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Help with weird horizontal dropouts

Old 05-06-13, 04:15 PM
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Originally Posted by H.S.Clydesdale
old thread, I know, but I have an update. I finally got around to cutting out that dropout. It was not nearly as difficult as I had feared. I used a cordless drill, and just held the frame on a table. It took one full battery pack to complete the hole. Then I used a file to remove the rest. It looks like it never had anything in it.

With that done, I could go ahead and move everything to this frame. It has better paint than my previous frame, and a more slack seat tube angle, which I think I prefer. I was not sure about the paint color on this one, but now that I have it put together I think it looks great... Rivendell-esque.
That thing looks great, even with the Vee's which I don't usually like a vintage build. I've been wanting to do the IGH thing to one of a couple old frame sets I've got sitting around waiting for something different to happen to them. What is your IGH & shifter combo there? My experience with IGH culture is negligible and I've never seen one set up to use a barcon. I really like the look of that setup; details please.

Edit: HA! I knew someone was going to crap on your seat angle (which, even by my standards, looks a bit extreme.)
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Old 05-06-13, 05:13 PM
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Any modding of the slot, and you'll want to be very careful to maintain the top edge height of the slot versus the opposite side dropout.

Elsewise you'll have a wheel that won't center within the seatstays and caliper.

I would file carefully, and if the rim is cocked to the right within the seatstays, then some additional trimming of the top inside surface of the driveside slot will allow the axle to settle such that the rim centers under the caliper bolt.

And as GrandBois said, you don't have to make the slot all that deep in order to adjust chain tension. Try it first and trim only as needed, trying for a very flat top surface that is fully parallel to the top surface of the left dropout.

It's not rocket science, but craftsmanship counts here.
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Old 05-06-13, 07:39 PM
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Originally Posted by Lascauxcaveman
That thing looks great,
Thanks caveman! I am excited about it, glad to hear I am not insane. (or at least there are others just as crazy)

I was not a fan of the deep v wheels either, but went with them because the chukkers are supposed to be the sturdiest wheels you can get, and I am heavy (230lbs). Plus, you can get them pretty cheap due to the popularity of fixies. I got them as a fixie wheelset, with formula hubs, for less than it would cost to build them up myself. (Then I laced in the Nexus 7) They did turn out better than anticipated. I think, where deep Vs look rather intense on a normal sized frame, on a large frame like this one, they seem somehow in proportion.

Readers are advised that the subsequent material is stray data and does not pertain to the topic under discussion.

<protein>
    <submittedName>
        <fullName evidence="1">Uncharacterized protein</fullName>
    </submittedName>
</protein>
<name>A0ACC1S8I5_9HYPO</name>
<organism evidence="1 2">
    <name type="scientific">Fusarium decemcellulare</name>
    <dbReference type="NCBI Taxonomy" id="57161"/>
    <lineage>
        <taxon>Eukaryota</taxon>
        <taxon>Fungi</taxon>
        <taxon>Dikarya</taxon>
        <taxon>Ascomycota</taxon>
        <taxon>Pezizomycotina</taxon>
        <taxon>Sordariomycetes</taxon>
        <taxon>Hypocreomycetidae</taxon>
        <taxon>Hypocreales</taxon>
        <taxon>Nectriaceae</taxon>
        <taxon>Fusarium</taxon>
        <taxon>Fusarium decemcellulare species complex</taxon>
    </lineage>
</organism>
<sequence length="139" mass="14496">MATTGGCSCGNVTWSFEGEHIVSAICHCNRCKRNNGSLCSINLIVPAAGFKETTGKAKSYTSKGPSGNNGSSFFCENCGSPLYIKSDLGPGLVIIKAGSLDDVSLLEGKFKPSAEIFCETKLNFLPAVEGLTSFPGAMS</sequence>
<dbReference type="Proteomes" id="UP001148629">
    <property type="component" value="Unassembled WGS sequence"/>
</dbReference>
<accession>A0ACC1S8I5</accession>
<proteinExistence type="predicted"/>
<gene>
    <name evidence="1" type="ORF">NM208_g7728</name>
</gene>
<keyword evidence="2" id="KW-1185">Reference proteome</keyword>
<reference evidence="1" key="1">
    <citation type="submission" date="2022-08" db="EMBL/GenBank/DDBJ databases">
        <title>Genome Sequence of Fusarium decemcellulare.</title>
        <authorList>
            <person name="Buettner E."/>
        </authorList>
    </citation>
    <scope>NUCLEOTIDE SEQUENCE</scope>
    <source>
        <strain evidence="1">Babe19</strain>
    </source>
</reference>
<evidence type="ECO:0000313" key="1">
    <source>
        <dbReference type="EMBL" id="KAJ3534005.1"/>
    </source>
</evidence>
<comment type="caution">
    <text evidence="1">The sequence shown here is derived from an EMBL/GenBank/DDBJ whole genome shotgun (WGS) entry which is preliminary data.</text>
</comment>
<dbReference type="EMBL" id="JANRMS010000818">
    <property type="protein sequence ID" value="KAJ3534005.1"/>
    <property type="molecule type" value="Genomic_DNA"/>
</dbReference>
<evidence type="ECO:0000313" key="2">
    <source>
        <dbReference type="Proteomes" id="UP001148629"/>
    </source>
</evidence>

I have the shimano Nexus 7. I found a cheap used one CL. It shifts amazingly smooth, and I have had it for over a year, 2k+ miles, not an once of maintenance and it seems to be working better than the day I got it. I can recommend it for those reasons. I am always tempted by standard derailleurs because the Nexus 7 is a lead weight. But then, every-time I ride a standard setup, it seems so sloppy in comparison now that I am used the the Nexus.

I have a J-tek shifter on it. That is what takes it to a professional setup. The stock plastic grip shifter is a joke. The J-tek turns the whole drive-train into a smooth precise setup, like cocking a rifle or something.. click click click. Its very nice.

Seat angle. Yes, it was odd. I took the previous pic on my first ride out on the new frame, and with the new seat tube angle, I was doing my usual fit procedure of moving the saddle up to the point that its too high, and then moving it down a bit from there. Here is an updated pic with the latest setting, which seems to be in the sweet spot. Although, I am sure I am still asking for it, because this time I forgot to take out my ugly water bottle and took a non-drive-side pic. :doh: I'll get this pic thing figured by the time I have an actual C&V to show off.



Also... this thing is fast! Probably because it fits better (though it is 1.5lbs lighter than my previous frame). I just rode home, my usual route, and shaved 3 minutes off the commute.

Last edited by H.S.Clydesdale; 05-06-13 at 07:44 PM.
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Old 05-06-13, 08:04 PM
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That looks great! fabulous job.
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Old 05-06-13, 08:45 PM
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Late to the party, but I did this to the giant frame I converted to singlespeed (neon yellow bar tape and OMG white fixed wheels in my signature). I roughed the cut with an angle grinder and then took it in to the lines with a file by hand.

Maybe 20 minutes and you'd never know I'd done it.
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